Die Porcelain factory Arzberg could win Heinrich Löffelhardt as their art director 1952. Thus he entered the succession of the unexpectedly deceased Dr. Hermann Gretsch, who created there the first timeless, modern designs (for ex. form “1382”) in the meaning of the German Werkbund.
In the era Löffelhardt the factory was very successful and his design became characteristic and influential to other designs in the time of the economic miracle in Germany. In particular Löffelhardts Form 2000 is known. It came to the market in 1954, and immediately ran very successfully – even the Federal Chancellery appointed it.
The here offered set of pates “Arzberg 1100” is one of his most important designs. As a member of the German Werkbund Löffelhardt was interested in functional, clear, rigid and timeless design which today would come up with “Social Design”.
It illustrates the industrial design standards, represented by the Deutscher Werkbund (found a 2nd time 1947) and the „Rat für Formgebung“ (1953). It became an eloquent example of the “Good Form”, which should characterize the young German democracy abroad.
1960 Löffelhardt got for this design the Grand Prix of XII. Triennale in Milan and the honorary certificate of the German commissar of the World fair in Montreal 1967.
This draft has enabled with a minimum of parts, a maximum possibilities to make use of it. It consisted of only 6 different pieces. A further small set enable a seating for two persons and all 8 pieces come together to a cube, like it is shown here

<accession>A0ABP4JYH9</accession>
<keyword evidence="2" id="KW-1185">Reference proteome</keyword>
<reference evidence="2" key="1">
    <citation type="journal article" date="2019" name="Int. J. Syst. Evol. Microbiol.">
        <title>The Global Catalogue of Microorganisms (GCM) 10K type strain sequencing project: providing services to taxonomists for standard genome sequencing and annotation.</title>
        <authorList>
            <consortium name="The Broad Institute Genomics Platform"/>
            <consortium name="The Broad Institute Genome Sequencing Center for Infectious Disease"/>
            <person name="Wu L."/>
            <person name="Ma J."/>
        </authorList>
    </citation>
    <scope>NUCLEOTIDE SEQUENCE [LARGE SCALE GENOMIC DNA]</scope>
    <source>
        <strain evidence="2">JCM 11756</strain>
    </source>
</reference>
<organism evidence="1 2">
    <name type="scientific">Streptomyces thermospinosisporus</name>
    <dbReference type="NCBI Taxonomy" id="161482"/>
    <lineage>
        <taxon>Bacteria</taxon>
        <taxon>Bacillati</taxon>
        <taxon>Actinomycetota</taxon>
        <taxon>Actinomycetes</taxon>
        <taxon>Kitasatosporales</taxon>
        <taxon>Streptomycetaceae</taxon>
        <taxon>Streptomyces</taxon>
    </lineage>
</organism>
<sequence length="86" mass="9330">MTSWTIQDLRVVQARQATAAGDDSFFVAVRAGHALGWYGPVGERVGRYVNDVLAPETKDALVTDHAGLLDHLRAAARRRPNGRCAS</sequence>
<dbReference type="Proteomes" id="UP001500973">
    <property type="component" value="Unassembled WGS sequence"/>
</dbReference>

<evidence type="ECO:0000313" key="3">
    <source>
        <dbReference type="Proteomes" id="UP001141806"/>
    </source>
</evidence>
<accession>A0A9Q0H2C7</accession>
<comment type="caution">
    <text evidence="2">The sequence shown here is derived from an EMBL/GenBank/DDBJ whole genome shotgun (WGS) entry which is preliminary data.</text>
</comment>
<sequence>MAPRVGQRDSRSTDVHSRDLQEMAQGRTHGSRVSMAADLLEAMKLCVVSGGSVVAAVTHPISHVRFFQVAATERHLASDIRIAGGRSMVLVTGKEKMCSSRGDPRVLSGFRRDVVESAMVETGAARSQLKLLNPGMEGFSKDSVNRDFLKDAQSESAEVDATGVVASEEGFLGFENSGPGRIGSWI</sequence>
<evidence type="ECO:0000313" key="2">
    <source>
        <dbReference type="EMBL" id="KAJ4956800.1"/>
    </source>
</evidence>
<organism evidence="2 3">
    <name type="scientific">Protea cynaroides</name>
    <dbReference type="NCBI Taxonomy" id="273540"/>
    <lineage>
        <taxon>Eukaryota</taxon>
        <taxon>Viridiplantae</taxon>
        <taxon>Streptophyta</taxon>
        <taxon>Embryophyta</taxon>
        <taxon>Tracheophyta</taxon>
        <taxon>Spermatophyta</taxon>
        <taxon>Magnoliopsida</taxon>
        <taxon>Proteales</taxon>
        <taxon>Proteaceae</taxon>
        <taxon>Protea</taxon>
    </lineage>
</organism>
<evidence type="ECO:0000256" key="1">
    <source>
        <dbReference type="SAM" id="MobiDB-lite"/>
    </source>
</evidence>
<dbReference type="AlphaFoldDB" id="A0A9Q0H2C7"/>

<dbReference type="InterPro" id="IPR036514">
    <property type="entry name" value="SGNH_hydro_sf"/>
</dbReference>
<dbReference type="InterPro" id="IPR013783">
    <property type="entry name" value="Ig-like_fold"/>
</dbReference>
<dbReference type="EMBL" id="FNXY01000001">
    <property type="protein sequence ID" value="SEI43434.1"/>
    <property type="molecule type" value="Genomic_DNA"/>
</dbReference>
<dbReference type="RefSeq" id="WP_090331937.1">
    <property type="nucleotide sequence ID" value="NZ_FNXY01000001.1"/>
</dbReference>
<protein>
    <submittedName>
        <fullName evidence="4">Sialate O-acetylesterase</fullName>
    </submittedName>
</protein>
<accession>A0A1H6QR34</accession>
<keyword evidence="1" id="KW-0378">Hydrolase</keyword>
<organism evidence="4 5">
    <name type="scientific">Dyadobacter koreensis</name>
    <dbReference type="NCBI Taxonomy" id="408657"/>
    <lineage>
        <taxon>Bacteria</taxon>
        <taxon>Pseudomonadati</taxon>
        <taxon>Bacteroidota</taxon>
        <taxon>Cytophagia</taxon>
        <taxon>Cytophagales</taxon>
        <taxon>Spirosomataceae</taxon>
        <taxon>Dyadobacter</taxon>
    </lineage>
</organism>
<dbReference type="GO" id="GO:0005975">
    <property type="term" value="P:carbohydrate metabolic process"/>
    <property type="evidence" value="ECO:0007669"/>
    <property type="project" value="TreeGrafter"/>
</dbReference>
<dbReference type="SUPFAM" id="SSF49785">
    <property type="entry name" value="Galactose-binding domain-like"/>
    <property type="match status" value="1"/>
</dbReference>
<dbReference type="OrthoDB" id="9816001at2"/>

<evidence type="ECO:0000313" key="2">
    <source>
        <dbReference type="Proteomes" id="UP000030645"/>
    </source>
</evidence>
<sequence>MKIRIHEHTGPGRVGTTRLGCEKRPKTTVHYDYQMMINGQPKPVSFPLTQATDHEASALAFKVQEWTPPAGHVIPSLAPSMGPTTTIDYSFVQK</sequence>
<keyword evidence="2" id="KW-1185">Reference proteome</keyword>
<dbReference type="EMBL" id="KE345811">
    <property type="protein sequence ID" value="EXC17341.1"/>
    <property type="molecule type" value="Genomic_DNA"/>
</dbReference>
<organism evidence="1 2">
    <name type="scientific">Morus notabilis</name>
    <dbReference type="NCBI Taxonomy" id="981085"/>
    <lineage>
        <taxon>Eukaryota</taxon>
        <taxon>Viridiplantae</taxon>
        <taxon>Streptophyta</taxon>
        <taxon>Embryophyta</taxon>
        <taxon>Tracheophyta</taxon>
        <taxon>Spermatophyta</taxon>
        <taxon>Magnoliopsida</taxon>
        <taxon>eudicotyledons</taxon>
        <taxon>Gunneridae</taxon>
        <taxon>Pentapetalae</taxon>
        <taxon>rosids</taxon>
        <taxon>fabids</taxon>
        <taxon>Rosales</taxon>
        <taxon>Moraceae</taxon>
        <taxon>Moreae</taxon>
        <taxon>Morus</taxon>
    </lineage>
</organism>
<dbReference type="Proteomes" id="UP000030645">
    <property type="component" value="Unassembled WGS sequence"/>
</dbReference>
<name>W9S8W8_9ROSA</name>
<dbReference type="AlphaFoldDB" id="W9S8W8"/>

An advertising brochure from the 1960s said: „Three sizes flat, three sizes deep offer the possibility of twenty combinations for various household purposes. […]. Stuffed bowls and dishes can be good covered and stacked space saving.” The rectangular and square bowls have a matching lid, which also can be used as a saucer or dish. You could also combine several lids as dish or saucer.
The smaller the square bowls was exactly half as big as the rectangular dish, and this in turn was exactly half as big as the large, square bowl.
At that time Löffelhardts design required a high degree of customized production and thus cumbersome measures. The principle of Löffelhardts simple and versatile design is indispensably nowadays.
In: Deutsche Warenkunde: Eine Bildkartei des Deutschen Werkbunds, Darmstadt 1955-1961, here ed. 1955 A, f.96.
In: Carlo Burschel (Hg.): Heinrich Löffelhardt. Industrieformen der 1950er bis 1960er Jahre aus Porzellan und Glas, Bremen 2004, im. p.157.
In: H. Rezepa-Zabel: Schönwald Porzellan, in: Sammler Journal, August 2012, p.44-51.